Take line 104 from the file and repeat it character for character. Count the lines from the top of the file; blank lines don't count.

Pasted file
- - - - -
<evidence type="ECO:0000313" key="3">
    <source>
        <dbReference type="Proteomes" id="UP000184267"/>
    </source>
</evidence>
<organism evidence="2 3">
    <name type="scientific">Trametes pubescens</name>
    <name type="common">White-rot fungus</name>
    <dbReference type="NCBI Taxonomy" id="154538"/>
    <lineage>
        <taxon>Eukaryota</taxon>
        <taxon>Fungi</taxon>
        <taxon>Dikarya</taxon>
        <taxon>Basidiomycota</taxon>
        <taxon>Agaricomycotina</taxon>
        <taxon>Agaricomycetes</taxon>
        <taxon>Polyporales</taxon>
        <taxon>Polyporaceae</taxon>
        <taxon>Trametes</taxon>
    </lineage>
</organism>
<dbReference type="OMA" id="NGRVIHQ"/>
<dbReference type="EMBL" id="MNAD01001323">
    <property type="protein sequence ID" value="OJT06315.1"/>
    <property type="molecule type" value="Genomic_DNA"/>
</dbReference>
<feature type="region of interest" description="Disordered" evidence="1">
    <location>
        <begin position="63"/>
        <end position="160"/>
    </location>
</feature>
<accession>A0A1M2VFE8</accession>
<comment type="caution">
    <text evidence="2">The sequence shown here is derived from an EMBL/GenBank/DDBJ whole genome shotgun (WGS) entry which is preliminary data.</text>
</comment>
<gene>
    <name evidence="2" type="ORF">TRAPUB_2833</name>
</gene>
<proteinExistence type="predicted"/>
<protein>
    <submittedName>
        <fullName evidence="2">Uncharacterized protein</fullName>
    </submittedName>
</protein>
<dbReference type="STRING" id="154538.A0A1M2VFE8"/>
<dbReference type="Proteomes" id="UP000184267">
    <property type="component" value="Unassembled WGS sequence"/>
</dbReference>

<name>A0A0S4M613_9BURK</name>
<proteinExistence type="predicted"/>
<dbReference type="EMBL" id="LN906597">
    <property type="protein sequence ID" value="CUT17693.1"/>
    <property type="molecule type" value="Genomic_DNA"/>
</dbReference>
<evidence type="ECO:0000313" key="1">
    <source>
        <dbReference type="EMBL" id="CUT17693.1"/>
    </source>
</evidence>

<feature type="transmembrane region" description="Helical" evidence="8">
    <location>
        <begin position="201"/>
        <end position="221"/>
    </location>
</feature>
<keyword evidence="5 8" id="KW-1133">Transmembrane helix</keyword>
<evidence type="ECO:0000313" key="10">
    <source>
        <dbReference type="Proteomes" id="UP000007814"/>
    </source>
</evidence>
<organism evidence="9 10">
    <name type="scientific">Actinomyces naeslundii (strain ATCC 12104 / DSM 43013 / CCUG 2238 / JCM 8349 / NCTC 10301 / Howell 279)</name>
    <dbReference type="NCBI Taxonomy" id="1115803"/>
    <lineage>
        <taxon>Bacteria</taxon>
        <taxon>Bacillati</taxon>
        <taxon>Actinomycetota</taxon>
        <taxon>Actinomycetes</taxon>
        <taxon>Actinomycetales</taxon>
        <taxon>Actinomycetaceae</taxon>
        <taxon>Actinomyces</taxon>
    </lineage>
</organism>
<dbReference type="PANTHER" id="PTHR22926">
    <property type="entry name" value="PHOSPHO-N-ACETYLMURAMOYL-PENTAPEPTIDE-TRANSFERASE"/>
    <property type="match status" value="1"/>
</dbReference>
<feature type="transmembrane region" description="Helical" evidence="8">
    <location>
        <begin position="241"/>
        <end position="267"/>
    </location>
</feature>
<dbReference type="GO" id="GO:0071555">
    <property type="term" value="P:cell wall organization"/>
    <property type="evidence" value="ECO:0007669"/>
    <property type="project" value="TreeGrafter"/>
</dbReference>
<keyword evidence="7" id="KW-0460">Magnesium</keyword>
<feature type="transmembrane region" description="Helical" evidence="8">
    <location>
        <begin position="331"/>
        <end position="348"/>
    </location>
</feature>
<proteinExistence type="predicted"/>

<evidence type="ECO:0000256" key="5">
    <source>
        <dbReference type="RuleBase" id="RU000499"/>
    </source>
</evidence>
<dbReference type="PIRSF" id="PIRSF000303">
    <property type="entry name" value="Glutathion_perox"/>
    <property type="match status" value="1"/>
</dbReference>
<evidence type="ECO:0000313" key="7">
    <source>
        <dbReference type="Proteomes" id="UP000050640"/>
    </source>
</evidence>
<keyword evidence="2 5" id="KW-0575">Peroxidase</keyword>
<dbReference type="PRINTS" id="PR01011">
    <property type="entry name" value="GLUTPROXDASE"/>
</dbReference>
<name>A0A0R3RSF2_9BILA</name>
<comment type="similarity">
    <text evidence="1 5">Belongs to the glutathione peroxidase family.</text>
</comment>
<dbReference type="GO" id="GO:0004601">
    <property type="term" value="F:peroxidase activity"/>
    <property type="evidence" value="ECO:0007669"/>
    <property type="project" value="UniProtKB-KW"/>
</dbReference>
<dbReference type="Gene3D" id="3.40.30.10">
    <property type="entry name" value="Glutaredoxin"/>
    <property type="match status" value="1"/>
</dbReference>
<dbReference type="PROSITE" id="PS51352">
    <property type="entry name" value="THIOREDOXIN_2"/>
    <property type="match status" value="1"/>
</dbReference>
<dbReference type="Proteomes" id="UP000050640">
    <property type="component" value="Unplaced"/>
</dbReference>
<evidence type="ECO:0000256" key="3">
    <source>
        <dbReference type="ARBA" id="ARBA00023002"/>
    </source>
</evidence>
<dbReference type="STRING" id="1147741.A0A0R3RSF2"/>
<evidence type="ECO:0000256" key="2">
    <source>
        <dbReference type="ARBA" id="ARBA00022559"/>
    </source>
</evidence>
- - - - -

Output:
        <begin position="331"/>